The managers of K-pop girl band GFriend issued an apology after leader Sowon was pictured hugging a mannequin dressed in a Nazi-era German army uniform.
Images taken during a video shoot at a European-themed cafe in Paju, north of Seoul, showed the 25-year-old embracing the dummy, her eyes closed and with a dreamy smile.
The photos triggered outrage online after she posted them over the weekend.
"It's not difficult to avoid situations like this," said one Twitter poster. "Some issues are too broad to be ignorant (of)."
Sowon deleted the photos "right after she learnt of the implications" of her action and felt "heavy responsibility", her agency Source Music said.
The managers added they had "failed to recognise the issue with the mannequin's uniform".
"We apologise that we didn't pay enough attention to historical facts and social issues," they said in a statement on Monday.
"We bow our heads in apology for anyone offended by our contents."
Six-member GFriend made their debut in 2015 and have enjoyed several years' success in the cut-throat K-pop industry, releasing three studio albums.
The owner of the cafe where the photos were taken, a military history buff who declined to be identified by name, told AFP the uniform was that of "a second lieutenant in a German army tank unit during World War II".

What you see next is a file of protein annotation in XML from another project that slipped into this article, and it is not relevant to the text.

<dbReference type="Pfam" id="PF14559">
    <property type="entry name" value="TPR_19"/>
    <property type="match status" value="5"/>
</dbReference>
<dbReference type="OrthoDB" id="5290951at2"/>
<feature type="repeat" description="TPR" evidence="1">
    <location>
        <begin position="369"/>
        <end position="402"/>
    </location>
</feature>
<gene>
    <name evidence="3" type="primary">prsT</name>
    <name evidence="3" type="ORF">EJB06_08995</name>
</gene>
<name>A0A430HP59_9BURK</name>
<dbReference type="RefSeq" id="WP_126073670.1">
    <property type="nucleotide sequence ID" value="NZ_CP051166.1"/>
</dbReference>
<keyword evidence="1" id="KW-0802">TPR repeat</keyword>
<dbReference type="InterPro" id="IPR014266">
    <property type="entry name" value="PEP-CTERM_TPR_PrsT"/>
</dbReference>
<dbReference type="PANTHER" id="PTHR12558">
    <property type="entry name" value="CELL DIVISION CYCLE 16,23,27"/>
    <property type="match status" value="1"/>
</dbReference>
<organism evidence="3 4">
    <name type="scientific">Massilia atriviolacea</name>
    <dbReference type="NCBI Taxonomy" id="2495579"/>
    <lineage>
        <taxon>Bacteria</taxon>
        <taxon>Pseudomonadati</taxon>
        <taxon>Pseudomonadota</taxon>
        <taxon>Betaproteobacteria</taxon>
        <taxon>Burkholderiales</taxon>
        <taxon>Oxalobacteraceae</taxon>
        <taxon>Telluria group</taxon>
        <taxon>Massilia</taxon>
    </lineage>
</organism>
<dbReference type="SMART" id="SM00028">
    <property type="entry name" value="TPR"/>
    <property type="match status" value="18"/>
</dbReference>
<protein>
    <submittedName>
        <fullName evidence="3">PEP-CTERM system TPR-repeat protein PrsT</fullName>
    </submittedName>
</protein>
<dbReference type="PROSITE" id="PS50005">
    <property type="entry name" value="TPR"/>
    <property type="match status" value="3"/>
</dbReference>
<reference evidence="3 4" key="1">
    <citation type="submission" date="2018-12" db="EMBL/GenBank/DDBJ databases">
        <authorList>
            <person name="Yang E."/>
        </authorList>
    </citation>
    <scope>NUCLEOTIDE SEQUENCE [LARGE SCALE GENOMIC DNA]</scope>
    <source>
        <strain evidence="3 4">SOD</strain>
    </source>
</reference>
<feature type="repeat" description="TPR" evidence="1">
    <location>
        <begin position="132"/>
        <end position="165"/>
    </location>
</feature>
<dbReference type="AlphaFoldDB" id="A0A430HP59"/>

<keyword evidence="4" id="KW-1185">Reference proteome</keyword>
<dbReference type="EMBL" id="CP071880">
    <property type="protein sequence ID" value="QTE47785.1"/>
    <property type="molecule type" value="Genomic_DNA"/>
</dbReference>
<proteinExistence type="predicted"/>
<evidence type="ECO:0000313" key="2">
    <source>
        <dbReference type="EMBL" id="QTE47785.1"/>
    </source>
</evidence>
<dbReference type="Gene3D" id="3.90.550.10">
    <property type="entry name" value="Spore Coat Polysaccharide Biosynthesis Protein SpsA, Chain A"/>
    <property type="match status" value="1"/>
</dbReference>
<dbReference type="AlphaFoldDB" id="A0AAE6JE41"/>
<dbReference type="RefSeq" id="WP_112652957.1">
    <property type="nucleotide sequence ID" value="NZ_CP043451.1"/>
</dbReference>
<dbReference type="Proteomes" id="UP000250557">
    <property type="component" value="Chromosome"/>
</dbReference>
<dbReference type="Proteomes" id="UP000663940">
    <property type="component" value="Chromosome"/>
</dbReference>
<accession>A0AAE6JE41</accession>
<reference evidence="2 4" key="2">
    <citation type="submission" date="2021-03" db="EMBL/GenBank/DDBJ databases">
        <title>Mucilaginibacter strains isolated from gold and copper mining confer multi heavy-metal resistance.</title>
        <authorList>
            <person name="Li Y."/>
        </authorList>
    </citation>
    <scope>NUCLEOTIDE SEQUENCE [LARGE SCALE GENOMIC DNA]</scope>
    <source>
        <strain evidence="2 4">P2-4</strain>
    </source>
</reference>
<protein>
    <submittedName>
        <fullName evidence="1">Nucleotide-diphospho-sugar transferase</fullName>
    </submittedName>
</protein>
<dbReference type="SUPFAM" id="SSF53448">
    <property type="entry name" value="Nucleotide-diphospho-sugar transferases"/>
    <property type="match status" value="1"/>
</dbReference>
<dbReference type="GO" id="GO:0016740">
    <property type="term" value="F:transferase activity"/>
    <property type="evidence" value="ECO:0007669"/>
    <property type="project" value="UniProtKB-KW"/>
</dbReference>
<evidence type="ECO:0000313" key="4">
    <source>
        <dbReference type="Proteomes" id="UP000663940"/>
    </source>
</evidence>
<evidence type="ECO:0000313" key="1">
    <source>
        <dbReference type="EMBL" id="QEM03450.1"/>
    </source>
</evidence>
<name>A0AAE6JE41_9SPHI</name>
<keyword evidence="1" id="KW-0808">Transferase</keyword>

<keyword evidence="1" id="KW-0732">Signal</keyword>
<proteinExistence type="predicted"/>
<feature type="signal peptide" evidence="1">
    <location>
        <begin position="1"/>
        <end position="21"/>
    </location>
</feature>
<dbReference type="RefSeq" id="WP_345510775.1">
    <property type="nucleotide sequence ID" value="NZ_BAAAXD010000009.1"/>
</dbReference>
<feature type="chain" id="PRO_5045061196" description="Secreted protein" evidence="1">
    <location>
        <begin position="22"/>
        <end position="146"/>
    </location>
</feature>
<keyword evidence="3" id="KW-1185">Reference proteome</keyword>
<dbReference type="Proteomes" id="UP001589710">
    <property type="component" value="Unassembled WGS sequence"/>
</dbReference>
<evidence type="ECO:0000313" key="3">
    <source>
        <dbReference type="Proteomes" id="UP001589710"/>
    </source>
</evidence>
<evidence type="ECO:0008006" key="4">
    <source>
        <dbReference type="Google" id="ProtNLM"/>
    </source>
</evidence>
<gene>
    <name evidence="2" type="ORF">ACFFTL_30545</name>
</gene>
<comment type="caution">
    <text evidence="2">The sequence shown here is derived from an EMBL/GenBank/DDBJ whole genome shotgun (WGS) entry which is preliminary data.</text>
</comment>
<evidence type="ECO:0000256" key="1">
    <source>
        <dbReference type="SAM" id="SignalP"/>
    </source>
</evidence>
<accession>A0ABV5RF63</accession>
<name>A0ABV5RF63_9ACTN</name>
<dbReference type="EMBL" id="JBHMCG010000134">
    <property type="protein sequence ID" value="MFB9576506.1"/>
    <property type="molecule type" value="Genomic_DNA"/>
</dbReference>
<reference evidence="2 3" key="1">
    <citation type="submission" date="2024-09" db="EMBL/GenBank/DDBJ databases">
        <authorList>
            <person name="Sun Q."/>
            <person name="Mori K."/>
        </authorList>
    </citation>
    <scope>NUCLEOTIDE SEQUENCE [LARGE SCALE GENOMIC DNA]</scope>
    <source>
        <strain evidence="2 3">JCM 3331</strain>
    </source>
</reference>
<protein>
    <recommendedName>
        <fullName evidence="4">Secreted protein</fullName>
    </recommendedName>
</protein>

The display was not "intended to glorify National Socialism", he added, but was part of his research for a book on the history of military uniforms.
"I also have mannequins dressed in uniforms for the Allied Forces in World War II on show, including the US and UK," he said.
Awareness of Europe's World War II atrocities can be limited in Asia, where Nazi iconography is sometimes displayed in ignorance of what it symbolises.
This is not the first time a K-pop group has garnered criticism over the use of Nazi-era items.
Source Music is a subsidiary of Big Hit Entertainment, the management agency of global megastars BTS, who were embroiled in controversy in 2018 as images circulated of a concert where the septet wore uniforms and waved flags that critics said recalled Nazi symbols.
Band leader RM was also pictured in a cap bearing an SS Death's Head logo in a 2014 photoshoot.
The SS played a key role in the Nazi mass murder of six million Jews during the Holocaust and a prominent Jewish human rights group accused the band of "mocking the past".
At the time, Big Hit issued an extensive, 1,000-word statement in Korean, English and Japanese, repeatedly offering its "sincerest apologies".